Sunday, May 29, 2016

Cultural Many Forms

We arrived in Nairobi, Kenya last Wednesday afternoon and really hit the ground running.  I'm here this year as a co-leader and instructor for a travel study course offered through Widener University.  The course topic is transitional justice, my area of interest for my doctoral studies, and we chose Kenya because it just recently went through the transitional justice process itself.  For those of you who followed my trip to Kenya last year, this will be a different ride for sure.  Last year was a service focused trip and we spent the majority of our time in Nyeri, about three hours outside of Nairobi.  This year, we'll be staying in Nairobi for about ten days before spending the following ten days traveling all around the country.  I'm excited to share our journey with you!

Our group, R to L Tiffany, Aisha, Pam, Linda, Rae, Olivia, me

Clearly very excited to be on board the plane
Lights of Alexandria, Egypt as we flew over the coast
Our group loaded into the van at the airport

Dinner our first night at Carnivore, a Brazilian style steakhouse.  I ate ostrich, crocodile and rabbit!  Passed on the ox testicles...
We began our trip with a three day cultural immersion course offered through Tangaza College in Nairobi.  Tangaza offers the only accredited Master's degree program in African Studies in East Africa and the faculty and staff are incredibly committed to teaching African Studies in Africa through an African lens (go figure, but you'd be amazed at the number of programs that exist in the US with American faculty and no requirements to spend any time in Africa at all!)

Learning from our third lecturer, Dr. Ochilo
The course was amazing.  We spent our mornings focused on African history and tradition, African religion, and politics and economics.  We were assigned field assistants on a one to one basis who then took us out into the city to meet with people practicing in the areas we learned about during the morning lecture.  Our first day we met with a diviner and an herbalist.  A diviner is someone who is believed to be chosen to provide services to the community, guided by their ancestors.  The diviner we met with stressed the importance of the role his ancestors play in guiding the work he does with community members, who seek his services primarily for issues of fertility, marriage conflict, and community disputes.  An herbalist, likewise, is often chosen and guided by ancestors, but their primary role is to supply the community with herbs and natural mixtures meant to relieve a variety of ailments.

The second day I met with a pastor from an evangelical church.  I was primarily interested in how he balanced deeply embedded African traditions and beliefs with Christian demands that seemed in direct contradiction.  I was somewhat shocked when he said that he didn't ascribe to the African traditions that his ancestors had and so the conflict was not an issue for him.  Despite this initial statement, he referred to culturally traditional expectations several times and I wasn't convinced he had actually given up what he was sure he had.  I also wondered how his conversion to a religion brought to Africa by Europeans and Americans was just one more way in which the African culture was slowly being removed and replaced.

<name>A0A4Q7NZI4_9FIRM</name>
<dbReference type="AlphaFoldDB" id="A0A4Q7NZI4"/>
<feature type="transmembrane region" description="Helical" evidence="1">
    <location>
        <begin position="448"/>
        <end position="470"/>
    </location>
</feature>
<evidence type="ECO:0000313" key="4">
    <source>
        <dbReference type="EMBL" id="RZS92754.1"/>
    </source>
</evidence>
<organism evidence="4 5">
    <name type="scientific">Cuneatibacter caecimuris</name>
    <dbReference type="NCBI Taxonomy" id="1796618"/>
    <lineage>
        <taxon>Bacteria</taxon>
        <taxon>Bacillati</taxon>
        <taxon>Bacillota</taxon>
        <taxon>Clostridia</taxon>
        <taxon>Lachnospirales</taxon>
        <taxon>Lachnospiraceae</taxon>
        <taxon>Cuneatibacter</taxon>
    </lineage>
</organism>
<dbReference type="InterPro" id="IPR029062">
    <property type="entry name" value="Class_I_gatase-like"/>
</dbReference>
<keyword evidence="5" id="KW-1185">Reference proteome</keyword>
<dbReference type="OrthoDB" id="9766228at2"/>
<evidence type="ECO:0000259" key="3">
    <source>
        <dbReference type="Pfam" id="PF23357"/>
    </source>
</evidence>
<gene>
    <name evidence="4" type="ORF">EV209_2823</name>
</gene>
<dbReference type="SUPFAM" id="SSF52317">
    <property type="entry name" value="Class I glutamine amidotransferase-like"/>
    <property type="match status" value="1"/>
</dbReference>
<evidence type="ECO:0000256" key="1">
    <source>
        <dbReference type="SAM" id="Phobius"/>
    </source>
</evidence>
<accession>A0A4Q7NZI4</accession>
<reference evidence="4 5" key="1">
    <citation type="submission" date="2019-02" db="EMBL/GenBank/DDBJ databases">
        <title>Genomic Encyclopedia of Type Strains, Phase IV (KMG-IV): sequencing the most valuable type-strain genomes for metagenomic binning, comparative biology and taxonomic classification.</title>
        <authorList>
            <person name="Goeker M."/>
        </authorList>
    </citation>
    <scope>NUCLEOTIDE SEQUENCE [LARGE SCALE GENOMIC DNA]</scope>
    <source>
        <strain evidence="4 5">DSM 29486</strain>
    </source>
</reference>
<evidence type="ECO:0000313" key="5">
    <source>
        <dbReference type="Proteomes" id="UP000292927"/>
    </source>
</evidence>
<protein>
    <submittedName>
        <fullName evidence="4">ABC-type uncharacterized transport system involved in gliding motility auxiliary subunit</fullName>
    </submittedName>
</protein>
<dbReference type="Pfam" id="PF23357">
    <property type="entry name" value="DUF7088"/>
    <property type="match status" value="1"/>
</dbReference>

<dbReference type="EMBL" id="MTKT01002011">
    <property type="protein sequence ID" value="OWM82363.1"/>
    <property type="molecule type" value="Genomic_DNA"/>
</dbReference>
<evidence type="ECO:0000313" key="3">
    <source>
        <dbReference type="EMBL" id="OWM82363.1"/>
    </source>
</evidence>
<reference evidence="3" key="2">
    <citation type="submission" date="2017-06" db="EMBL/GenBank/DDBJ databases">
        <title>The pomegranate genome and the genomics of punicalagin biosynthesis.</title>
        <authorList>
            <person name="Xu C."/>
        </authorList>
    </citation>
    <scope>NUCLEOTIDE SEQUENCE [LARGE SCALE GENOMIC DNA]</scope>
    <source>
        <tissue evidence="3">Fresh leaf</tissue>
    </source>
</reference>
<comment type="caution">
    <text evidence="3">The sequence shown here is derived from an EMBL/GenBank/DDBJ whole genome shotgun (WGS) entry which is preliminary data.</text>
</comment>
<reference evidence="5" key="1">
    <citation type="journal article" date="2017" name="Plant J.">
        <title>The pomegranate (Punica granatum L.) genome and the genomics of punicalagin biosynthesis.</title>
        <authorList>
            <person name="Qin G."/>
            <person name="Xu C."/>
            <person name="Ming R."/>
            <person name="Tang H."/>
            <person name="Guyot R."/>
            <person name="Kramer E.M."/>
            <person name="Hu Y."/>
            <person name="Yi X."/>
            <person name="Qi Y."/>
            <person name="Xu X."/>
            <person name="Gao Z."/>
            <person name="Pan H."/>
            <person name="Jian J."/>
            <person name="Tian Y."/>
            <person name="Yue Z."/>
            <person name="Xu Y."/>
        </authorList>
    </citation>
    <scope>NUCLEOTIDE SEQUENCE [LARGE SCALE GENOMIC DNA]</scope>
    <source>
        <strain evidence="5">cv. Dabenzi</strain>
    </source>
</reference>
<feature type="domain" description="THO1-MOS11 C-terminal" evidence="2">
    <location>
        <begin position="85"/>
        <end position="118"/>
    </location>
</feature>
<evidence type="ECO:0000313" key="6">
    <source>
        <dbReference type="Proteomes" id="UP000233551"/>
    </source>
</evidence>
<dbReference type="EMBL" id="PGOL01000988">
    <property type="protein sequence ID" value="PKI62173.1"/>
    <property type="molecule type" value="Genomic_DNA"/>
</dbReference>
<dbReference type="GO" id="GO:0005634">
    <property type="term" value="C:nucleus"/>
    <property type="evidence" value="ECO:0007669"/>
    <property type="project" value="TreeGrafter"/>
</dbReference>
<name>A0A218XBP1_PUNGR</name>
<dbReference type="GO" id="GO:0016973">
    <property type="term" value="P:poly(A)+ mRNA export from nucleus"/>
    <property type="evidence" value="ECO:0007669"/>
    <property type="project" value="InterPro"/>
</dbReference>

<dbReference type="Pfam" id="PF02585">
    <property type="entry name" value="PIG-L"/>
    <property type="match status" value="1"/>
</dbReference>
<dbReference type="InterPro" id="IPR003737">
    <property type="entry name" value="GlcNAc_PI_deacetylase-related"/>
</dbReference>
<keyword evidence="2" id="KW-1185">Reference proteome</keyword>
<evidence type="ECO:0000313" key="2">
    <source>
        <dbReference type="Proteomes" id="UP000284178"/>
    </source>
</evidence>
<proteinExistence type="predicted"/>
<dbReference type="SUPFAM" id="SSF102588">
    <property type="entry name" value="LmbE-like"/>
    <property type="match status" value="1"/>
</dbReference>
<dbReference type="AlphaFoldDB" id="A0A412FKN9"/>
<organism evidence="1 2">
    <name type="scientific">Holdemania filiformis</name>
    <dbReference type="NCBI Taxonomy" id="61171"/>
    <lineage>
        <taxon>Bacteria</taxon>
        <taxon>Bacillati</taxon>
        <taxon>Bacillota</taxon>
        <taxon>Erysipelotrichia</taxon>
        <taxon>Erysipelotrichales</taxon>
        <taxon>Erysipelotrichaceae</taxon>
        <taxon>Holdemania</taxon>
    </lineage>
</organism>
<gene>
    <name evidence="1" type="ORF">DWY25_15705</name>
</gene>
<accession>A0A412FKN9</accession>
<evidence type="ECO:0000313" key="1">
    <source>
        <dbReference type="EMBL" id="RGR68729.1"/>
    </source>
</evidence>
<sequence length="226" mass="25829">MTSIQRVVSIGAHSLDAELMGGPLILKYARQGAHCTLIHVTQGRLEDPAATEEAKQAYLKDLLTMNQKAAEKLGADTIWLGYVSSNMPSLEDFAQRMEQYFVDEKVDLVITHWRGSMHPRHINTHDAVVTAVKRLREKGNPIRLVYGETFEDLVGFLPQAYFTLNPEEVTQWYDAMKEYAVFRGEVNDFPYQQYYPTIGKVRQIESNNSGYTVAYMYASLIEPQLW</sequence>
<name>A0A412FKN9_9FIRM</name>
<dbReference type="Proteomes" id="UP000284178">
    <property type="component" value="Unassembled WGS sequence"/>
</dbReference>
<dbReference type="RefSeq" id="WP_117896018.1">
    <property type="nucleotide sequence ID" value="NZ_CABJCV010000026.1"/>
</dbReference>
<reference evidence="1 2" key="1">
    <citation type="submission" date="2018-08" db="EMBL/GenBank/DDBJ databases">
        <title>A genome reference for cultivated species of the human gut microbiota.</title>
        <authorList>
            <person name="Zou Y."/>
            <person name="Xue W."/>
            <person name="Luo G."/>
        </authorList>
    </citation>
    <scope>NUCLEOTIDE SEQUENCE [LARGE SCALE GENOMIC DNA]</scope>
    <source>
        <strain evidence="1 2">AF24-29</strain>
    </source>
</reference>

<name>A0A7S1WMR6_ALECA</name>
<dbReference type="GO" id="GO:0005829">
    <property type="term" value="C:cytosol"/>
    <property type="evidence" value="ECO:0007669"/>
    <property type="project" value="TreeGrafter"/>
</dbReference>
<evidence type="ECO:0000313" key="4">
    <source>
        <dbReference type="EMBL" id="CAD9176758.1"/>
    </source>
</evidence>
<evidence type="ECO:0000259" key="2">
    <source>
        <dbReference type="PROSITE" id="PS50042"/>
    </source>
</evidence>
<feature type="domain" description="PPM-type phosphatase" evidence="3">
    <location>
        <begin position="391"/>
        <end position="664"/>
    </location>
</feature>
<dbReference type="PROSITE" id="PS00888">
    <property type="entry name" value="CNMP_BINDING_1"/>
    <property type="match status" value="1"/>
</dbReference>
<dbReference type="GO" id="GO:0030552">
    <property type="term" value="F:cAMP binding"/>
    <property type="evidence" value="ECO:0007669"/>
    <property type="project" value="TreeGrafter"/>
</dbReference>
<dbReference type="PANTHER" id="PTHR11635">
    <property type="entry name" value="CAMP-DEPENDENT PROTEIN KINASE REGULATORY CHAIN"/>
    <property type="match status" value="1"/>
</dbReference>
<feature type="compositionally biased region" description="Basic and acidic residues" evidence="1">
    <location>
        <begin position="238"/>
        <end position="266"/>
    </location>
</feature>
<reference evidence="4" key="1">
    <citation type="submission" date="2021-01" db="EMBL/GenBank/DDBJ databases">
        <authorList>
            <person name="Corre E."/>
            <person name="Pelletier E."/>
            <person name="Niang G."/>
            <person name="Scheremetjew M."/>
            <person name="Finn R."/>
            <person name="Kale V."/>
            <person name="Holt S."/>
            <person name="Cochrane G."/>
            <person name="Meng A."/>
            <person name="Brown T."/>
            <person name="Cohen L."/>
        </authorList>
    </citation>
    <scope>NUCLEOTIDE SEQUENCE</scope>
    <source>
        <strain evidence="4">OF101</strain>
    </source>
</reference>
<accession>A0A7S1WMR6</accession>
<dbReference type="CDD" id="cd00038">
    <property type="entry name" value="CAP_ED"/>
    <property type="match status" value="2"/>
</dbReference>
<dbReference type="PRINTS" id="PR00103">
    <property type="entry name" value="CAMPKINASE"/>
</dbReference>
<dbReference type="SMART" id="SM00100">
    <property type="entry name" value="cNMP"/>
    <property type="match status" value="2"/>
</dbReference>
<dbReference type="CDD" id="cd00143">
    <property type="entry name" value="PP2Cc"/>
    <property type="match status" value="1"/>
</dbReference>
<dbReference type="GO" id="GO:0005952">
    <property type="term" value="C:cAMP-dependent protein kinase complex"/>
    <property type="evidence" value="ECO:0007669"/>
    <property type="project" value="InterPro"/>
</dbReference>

The third day we met with Sakwa's dad.  Those of you who followed last year's trip will remember Sakwa worked at St. Mary's as a social worker and we became good friends.  He's no longer working at St. Mary's and has played an integral role in setting up our trip this year.  He has been our eyes on the ground and there's no way we could have done this trip without all of his hard work. Our third day focused on politics and economics and Sakwa came through for us again when our field assistants were struggling to find someone within the government willing to meet with us on a Saturday.  His dad is the Deputy Director for the Disaster  Management Unit and a police officer.  He's also worked for the UN and traveled all over the world.  He sat with us for over two hours and I think what he shared was just as, if not more, informative for our field assistants than it was for us.

Taking notes during our meeting with Sakwa's dad, Pius Masai

A little school's out, Saturday night fun!

Our first four days in Kenya have been a whirlwind.  We were non-stop from the moment we landed, but our course is over and we had a free day today, which we spent visiting elephants at an orphanage and feeding giraffes at a sanctuary.  I decided to adopt an elephant this year.  I really wanted to do it last year, but didn't and this year  I decided not to let the opportunity pass by.  His name is Rapa and I chose an elephant the same age as Amare.  He was rescued after falling down a well at five months old.  If you are interested, you can visit the orphanages website here.  Fostering an elephant is just $50 for the year and it seems to be a very reputable, worthwhile organization.

This week we'll be visiting several organizations that work to advance human rights in Kenya as it relates to our course material.  Wednesday is Independence Day and Sakwa and his wife have invited us to their home for a celebration.  Friday morning we depart for Nyeri.

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